any great pains to conceal it; he circulated the production among the college authorities-and it has even been said that he sent it to the Bench of Bishops with his name,* but that is transparently improbable or impossible.

On the 25th of March 1811 Shelley was summoned before the authorities, “our master and two or three of the fellows ;” the pamphlet was produced to him ; and he was required to declare whether or not he had written it. A tutor of a different college is supposed to have denounced him. He asked why such a question was put. The master simply repeated his former enquiry, and Shelley declined to answer it, insisting that it lay with his accusers to bring the charge home to him if they could. “ Then you are expelled,” replied the master; "and I desire you will quit the college early to-morrow morning at the latest.” A regular sentence of expulsion, ready-written, under the seal of the college (the university was not directly concerned in the act), was then handed to him, and he departed. This is the substance of the account which Shelley gave to Hogg immediately after the event: to Peacock, at a later date, he said that he had made a defence, or denial of jurisdiction, in due elocutionary form, and (what is singular) he produced an Oxford newspaper containing the speech. The probability is that he (or else Hogg) used the license of a Thucydides or a Livy ; and, not having delivered the oration at the time, invented it afterwards, and furnished the newspaper with the entire report.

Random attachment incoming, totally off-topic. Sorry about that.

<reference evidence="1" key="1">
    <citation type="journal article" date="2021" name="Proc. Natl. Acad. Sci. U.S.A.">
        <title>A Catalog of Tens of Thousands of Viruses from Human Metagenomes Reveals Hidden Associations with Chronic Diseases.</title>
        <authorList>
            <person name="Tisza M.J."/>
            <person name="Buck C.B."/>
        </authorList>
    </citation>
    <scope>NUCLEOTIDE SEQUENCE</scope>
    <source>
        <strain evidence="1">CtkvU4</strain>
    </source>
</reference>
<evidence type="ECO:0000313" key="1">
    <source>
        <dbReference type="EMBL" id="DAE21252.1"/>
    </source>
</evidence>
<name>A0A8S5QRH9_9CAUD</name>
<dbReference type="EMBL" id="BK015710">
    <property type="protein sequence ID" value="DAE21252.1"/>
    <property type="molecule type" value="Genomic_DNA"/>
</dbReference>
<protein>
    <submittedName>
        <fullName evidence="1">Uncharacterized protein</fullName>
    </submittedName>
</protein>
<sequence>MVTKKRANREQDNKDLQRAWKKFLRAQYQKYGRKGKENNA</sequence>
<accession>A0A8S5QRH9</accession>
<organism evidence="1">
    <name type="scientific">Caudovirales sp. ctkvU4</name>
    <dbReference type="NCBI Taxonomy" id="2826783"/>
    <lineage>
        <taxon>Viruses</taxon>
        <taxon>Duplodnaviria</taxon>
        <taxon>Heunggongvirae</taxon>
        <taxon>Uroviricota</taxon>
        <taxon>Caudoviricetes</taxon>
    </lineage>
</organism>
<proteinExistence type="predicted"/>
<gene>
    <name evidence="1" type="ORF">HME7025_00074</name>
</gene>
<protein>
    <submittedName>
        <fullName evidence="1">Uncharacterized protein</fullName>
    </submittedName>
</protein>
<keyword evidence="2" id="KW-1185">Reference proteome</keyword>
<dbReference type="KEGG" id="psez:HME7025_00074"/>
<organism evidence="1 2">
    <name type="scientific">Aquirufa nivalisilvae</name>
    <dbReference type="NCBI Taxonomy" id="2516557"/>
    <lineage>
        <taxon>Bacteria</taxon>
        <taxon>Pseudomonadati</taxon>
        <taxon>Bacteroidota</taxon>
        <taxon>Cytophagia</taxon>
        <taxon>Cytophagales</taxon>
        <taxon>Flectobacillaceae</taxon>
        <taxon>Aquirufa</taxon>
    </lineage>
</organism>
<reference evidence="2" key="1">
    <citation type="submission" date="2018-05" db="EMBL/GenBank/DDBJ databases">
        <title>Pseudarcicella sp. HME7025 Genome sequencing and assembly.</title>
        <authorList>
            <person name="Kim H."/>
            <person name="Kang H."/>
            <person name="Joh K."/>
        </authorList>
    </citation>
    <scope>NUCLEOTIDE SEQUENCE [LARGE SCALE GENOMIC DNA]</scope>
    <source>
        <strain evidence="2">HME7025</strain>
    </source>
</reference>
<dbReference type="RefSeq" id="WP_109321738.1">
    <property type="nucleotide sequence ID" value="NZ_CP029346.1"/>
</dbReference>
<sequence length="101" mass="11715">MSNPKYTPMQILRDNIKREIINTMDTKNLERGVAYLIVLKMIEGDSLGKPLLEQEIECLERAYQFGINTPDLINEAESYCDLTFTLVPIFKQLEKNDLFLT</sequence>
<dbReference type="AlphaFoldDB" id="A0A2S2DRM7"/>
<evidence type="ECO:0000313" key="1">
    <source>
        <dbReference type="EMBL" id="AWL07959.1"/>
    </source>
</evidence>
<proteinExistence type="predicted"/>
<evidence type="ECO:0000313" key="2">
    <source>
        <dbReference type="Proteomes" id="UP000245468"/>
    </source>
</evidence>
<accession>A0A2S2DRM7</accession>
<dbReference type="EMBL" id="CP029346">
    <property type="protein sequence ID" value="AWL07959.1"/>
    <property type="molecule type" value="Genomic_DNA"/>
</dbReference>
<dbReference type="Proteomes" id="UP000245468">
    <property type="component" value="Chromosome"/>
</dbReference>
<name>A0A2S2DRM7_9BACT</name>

Shelley was greatly agitated and distressed when he narrated his expulsion to Hogg, although he appears almost directly afterwards to have consoled himself with the distinction of martyrdom. The warmth of Hogg's feelings and friendship appeared conspicuously on this occasion. He wrote a short note to the master and fellows, demurring to their decision ; was forthwith summoned to appear; was asked whether he had written the atheistic pamphlet ; declined to reply, on the general ground of self-respect and resistance to browbeating ; and was himself also expelled by a ready-written document. “The alleged offence was a contumacious refusal to disavow the imputed publication.” On the following morning the two young men left Oxford.